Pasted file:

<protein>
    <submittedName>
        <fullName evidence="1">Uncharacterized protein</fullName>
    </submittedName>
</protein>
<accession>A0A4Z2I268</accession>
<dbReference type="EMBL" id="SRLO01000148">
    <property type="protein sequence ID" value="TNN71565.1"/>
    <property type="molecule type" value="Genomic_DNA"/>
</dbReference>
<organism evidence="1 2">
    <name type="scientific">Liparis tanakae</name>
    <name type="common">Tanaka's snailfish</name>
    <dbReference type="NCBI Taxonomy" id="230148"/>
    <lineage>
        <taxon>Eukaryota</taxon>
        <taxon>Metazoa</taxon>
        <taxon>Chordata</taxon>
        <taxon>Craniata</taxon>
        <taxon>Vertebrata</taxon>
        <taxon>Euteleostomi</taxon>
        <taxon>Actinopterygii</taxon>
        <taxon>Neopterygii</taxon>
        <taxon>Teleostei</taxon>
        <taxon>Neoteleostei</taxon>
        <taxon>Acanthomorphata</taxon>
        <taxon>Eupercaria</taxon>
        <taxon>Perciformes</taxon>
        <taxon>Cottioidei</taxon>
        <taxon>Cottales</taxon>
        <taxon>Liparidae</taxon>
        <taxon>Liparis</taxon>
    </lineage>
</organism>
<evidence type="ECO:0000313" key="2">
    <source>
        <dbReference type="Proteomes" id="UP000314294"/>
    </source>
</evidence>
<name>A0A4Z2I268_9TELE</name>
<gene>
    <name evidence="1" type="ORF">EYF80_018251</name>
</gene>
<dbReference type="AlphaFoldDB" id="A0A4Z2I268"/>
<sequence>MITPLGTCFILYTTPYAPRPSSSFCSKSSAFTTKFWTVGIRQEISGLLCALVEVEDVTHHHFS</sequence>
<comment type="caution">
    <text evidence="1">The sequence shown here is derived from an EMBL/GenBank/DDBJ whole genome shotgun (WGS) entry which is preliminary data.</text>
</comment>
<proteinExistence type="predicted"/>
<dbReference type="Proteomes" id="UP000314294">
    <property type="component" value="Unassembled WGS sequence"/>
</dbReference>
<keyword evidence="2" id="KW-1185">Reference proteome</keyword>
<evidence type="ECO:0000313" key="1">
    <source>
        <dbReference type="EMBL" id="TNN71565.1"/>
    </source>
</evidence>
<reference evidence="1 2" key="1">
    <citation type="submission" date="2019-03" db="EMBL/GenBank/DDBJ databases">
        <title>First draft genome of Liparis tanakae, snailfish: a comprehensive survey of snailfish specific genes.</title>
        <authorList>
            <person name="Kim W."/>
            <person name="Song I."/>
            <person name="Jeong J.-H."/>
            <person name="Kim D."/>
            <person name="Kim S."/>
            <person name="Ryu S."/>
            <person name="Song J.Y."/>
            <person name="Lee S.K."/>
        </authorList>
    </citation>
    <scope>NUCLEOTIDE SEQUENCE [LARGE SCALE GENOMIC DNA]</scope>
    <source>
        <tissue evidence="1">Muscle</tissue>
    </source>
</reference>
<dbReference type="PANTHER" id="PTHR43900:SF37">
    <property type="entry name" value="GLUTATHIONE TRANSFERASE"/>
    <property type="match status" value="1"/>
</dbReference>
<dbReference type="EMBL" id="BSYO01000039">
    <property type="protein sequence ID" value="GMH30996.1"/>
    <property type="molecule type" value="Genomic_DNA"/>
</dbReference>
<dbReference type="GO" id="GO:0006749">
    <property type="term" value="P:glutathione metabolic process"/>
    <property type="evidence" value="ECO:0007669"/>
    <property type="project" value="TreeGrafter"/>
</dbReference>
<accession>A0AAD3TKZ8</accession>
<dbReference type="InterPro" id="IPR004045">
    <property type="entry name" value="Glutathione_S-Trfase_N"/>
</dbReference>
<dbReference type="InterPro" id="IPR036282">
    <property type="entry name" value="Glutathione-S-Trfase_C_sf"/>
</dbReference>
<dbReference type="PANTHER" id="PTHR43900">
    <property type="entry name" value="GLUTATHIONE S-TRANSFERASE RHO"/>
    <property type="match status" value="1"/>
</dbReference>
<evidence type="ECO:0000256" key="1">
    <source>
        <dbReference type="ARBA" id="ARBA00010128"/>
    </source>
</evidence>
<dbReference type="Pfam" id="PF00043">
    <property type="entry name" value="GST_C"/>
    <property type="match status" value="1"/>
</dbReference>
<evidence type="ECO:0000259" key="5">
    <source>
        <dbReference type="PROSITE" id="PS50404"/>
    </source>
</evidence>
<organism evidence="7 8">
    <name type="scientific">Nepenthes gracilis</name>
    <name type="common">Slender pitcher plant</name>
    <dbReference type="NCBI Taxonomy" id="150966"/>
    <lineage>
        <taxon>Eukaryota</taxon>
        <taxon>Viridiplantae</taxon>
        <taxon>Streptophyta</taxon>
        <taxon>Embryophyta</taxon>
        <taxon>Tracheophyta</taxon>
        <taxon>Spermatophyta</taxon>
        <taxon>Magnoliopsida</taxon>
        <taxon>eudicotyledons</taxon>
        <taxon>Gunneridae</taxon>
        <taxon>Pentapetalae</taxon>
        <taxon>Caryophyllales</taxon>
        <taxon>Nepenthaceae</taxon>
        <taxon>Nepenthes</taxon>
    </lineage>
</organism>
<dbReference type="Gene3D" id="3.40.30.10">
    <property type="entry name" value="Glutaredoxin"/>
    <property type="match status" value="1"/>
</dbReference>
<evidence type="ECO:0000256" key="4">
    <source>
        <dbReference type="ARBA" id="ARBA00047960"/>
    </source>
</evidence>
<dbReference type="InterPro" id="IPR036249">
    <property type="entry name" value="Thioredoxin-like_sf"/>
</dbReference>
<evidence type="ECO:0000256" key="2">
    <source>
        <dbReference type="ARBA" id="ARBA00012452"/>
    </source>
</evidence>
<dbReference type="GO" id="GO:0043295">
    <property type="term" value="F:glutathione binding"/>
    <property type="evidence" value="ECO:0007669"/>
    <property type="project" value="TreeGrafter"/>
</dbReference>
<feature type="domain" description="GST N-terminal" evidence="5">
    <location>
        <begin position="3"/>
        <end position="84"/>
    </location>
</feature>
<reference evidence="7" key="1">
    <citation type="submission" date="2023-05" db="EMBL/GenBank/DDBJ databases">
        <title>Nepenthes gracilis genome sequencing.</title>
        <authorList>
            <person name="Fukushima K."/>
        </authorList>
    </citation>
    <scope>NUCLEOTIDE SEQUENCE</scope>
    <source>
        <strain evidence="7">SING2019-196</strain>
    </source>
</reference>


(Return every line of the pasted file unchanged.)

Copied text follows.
<protein>
    <submittedName>
        <fullName evidence="1">Uncharacterized protein</fullName>
    </submittedName>
</protein>
<accession>A0A4Z2I268</accession>
<dbReference type="EMBL" id="SRLO01000148">
    <property type="protein sequence ID" value="TNN71565.1"/>
    <property type="molecule type" value="Genomic_DNA"/>
</dbReference>
<organism evidence="1 2">
    <name type="scientific">Liparis tanakae</name>
    <name type="common">Tanaka's snailfish</name>
    <dbReference type="NCBI Taxonomy" id="230148"/>
    <lineage>
        <taxon>Eukaryota</taxon>
        <taxon>Metazoa</taxon>
        <taxon>Chordata</taxon>
        <taxon>Craniata</taxon>
        <taxon>Vertebrata</taxon>
        <taxon>Euteleostomi</taxon>
        <taxon>Actinopterygii</taxon>
        <taxon>Neopterygii</taxon>
        <taxon>Teleostei</taxon>
        <taxon>Neoteleostei</taxon>
        <taxon>Acanthomorphata</taxon>
        <taxon>Eupercaria</taxon>
        <taxon>Perciformes</taxon>
        <taxon>Cottioidei</taxon>
        <taxon>Cottales</taxon>
        <taxon>Liparidae</taxon>
        <taxon>Liparis</taxon>
    </lineage>
</organism>
<evidence type="ECO:0000313" key="2">
    <source>
        <dbReference type="Proteomes" id="UP000314294"/>
    </source>
</evidence>
<name>A0A4Z2I268_9TELE</name>
<gene>
    <name evidence="1" type="ORF">EYF80_018251</name>
</gene>
<dbReference type="AlphaFoldDB" id="A0A4Z2I268"/>
<sequence>MITPLGTCFILYTTPYAPRPSSSFCSKSSAFTTKFWTVGIRQEISGLLCALVEVEDVTHHHFS</sequence>
<comment type="caution">
    <text evidence="1">The sequence shown here is derived from an EMBL/GenBank/DDBJ whole genome shotgun (WGS) entry which is preliminary data.</text>
</comment>
<proteinExistence type="predicted"/>
<dbReference type="Proteomes" id="UP000314294">
    <property type="component" value="Unassembled WGS sequence"/>
</dbReference>
<keyword evidence="2" id="KW-1185">Reference proteome</keyword>
<evidence type="ECO:0000313" key="1">
    <source>
        <dbReference type="EMBL" id="TNN71565.1"/>
    </source>
</evidence>
<reference evidence="1 2" key="1">
    <citation type="submission" date="2019-03" db="EMBL/GenBank/DDBJ databases">
        <title>First draft genome of Liparis tanakae, snailfish: a comprehensive survey of snailfish specific genes.</title>
        <authorList>
            <person name="Kim W."/>
            <person name="Song I."/>
            <person name="Jeong J.-H."/>
            <person name="Kim D."/>
            <person name="Kim S."/>
            <person name="Ryu S."/>
            <person name="Song J.Y."/>
            <person name="Lee S.K."/>
        </authorList>
    </citation>
    <scope>NUCLEOTIDE SEQUENCE [LARGE SCALE GENOMIC DNA]</scope>
    <source>
        <tissue evidence="1">Muscle</tissue>
    </source>
</reference>
<dbReference type="PANTHER" id="PTHR43900:SF37">
    <property type="entry name" value="GLUTATHIONE TRANSFERASE"/>
    <property type="match status" value="1"/>
</dbReference>
<dbReference type="EMBL" id="BSYO01000039">
    <property type="protein sequence ID" value="GMH30996.1"/>
    <property type="molecule type" value="Genomic_DNA"/>
</dbReference>
<dbReference type="GO" id="GO:0006749">
    <property type="term" value="P:glutathione metabolic process"/>
    <property type="evidence" value="ECO:0007669"/>
    <property type="project" value="TreeGrafter"/>
</dbReference>
<accession>A0AAD3TKZ8</accession>
<dbReference type="InterPro" id="IPR004045">
    <property type="entry name" value="Glutathione_S-Trfase_N"/>
</dbReference>
<dbReference type="InterPro" id="IPR036282">
    <property type="entry name" value="Glutathione-S-Trfase_C_sf"/>
</dbReference>
<dbReference type="PANTHER" id="PTHR43900">
    <property type="entry name" value="GLUTATHIONE S-TRANSFERASE RHO"/>
    <property type="match status" value="1"/>
</dbReference>
<evidence type="ECO:0000256" key="1">
    <source>
        <dbReference type="ARBA" id="ARBA00010128"/>
    </source>
</evidence>
<dbReference type="Pfam" id="PF00043">
    <property type="entry name" value="GST_C"/>
    <property type="match status" value="1"/>
</dbReference>
<evidence type="ECO:0000259" key="5">
    <source>
        <dbReference type="PROSITE" id="PS50404"/>
    </source>
</evidence>
<organism evidence="7 8">
    <name type="scientific">Nepenthes gracilis</name>
    <name type="common">Slender pitcher plant</name>
    <dbReference type="NCBI Taxonomy" id="150966"/>
    <lineage>
        <taxon>Eukaryota</taxon>
        <taxon>Viridiplantae</taxon>
        <taxon>Streptophyta</taxon>
        <taxon>Embryophyta</taxon>
        <taxon>Tracheophyta</taxon>
        <taxon>Spermatophyta</taxon>
        <taxon>Magnoliopsida</taxon>
        <taxon>eudicotyledons</taxon>
        <taxon>Gunneridae</taxon>
        <taxon>Pentapetalae</taxon>
        <taxon>Caryophyllales</taxon>
        <taxon>Nepenthaceae</taxon>
        <taxon>Nepenthes</taxon>
    </lineage>
</organism>
<dbReference type="Gene3D" id="3.40.30.10">
    <property type="entry name" value="Glutaredoxin"/>
    <property type="match status" value="1"/>
</dbReference>
<evidence type="ECO:0000256" key="4">
    <source>
        <dbReference type="ARBA" id="ARBA00047960"/>
    </source>
</evidence>
<dbReference type="InterPro" id="IPR036249">
    <property type="entry name" value="Thioredoxin-like_sf"/>
</dbReference>
<evidence type="ECO:0000256" key="2">
    <source>
        <dbReference type="ARBA" id="ARBA00012452"/>
    </source>
</evidence>
<dbReference type="GO" id="GO:0043295">
    <property type="term" value="F:glutathione binding"/>
    <property type="evidence" value="ECO:0007669"/>
    <property type="project" value="TreeGrafter"/>
</dbReference>
<feature type="domain" description="GST N-terminal" evidence="5">
    <location>
        <begin position="3"/>
        <end position="84"/>
    </location>
</feature>
<reference evidence="7" key="1">
    <citation type="submission" date="2023-05" db="EMBL/GenBank/DDBJ databases">
        <title>Nepenthes gracilis genome sequencing.</title>
        <authorList>
            <person name="Fukushima K."/>
        </authorList>
    </citation>
    <scope>NUCLEOTIDE SEQUENCE</scope>
    <source>
        <strain evidence="7">SING2019-196</strain>
    </source>
</reference>